Anecdotes about SR-71 successors

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[TD="class: light-box black post"] I think it is safe to assume that the SR-71 Blackbird was one of the best(one of the most beautiful plane for sure) planes that were flying around the globe. Its first flight was in 1964 it gives us 55 years since the date of the first flight to present day. As we know the plane was retired in 1998 by the USAF and in 1999 by NASA. Let's think about it for a while... the Air Force just doesn't stop learning or wanting. They are pushing envelope to limits all the time. Some say that the sattelites took a reconaissance role but the fact is that every satellite is a predictible thing. You can simply guess when it will pass and you can hide your things or cover something before being seen. Would it work in modern world? A big NO!

In the late 80's/early 90's there was a talk that there is something that filled a gap left by a Blackbird after its retirement. Media called it "Aurora". The truth

however is a little different. There was no and never will be anything called "Aurora". It was just a line budget for R/D and progression of the B-2 Stealth Bomber. But it doesn't mean that there wasn't any replacement for the retired Blackbird back in the 90's. There are many stories and bits floating around the web(even here on this forum). I will quote some of them:
"I was told by someone who was retired USAF in the early 1990s there were were about a half dozen based both in CONUS and overseas, and that the aircraft design had two each of three different types of engines.

Anecdotal evidence indicates perhaps one may have been operational in-theater during GW1 (not based there, just doing its thing during the air campaign and ground war).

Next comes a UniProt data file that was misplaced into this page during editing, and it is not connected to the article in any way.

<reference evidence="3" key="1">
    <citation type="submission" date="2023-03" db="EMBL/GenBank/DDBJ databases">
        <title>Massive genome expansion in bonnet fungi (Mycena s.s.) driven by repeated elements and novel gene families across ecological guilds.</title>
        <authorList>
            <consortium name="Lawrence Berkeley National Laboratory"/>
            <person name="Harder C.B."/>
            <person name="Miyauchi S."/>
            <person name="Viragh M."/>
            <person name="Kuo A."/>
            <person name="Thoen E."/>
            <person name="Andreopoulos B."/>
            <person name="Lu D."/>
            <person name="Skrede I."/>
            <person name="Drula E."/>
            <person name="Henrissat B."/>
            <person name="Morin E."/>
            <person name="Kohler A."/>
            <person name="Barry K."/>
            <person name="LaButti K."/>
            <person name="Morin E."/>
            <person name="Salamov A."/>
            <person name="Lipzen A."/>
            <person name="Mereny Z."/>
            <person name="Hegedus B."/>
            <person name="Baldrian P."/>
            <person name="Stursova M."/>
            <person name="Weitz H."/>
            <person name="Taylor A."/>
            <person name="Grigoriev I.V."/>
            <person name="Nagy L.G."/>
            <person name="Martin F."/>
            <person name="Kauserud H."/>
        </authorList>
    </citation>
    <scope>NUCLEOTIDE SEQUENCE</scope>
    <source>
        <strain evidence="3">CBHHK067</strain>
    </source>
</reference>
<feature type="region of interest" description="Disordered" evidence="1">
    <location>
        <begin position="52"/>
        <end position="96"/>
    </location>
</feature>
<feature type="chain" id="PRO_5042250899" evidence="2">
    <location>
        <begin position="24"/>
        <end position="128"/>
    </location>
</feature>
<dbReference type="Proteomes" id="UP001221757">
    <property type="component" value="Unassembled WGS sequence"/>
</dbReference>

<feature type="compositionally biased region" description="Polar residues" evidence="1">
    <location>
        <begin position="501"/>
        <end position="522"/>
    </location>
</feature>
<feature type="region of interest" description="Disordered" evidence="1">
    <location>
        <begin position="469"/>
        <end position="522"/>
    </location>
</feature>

What do you all think? Do you have any interesting stories to tell

like those aforementioned above? Any rumors? Let's free to talk!
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Well, the SR-71 did the same thing as the U-2 but (much) faster. After the Powers and Anderson incidents, the U-2 clearly wasn't quite up to scratch to conduct surveillance over (militarily qualified) enemy territory, but the SR-71 still could pull it off. The U-2 was relegated to performing surveillance from safe airspace.

At the time, surveillance satellites were gaining ground but they were still cumbersome things with all the inherent limitations of satellites (easily tracked and predictable orbital trajectories, no way of quickly directing them to a new hotspot on short notice) and with the added issue of not being able to in any way beam down high-resolution photography - the film cans had to be physically dropped and retrieved somehow.

In the 1970's and 1980's satellites became markedly better, as the CCD was introduced among other things, and as the technologically adept enemies' surface-to-air weaponry kept getting better the SR-71 was increasingly being relegated to surveillance over places where it wasn't particularly threatened, just like the U-2 had beforehand.

Later on you got to the stage where the SR-71 and the U-2 basically performed the same job, but the latter was far cheaper to operate. So, that's why the U-2 remained in service for longer, despite not being quite as hot performance-wise.

Nowadays, we're really in the drone age, but the legacy platforms have gotten much more powerful as well. Surveillance satellites are leaps and bounds better and more numerous than before, sensors on regular piloted aircraft are incredibly advanced and can accomplish loads by just skirting national airspaces, legally flying in international ditto unbothered. Unmanned surveillance drones are on standby at forward deployments all over the world, with dozens in the air at any given moment. If they happen to get shot down, which has happened (eg the RQ-170 in Iran, which pretty much led to its very unveiling too) it isn't quite as troublesome as when a piloted spy plane goes down.

That said, there could still be a time and place for a kind of high supersonic or even hypersonic surveillance drone, for obvious reasons, and perhaps there is some black project in operation. That approach does create a host of issues though, it's not easy to be discrete when taking that route.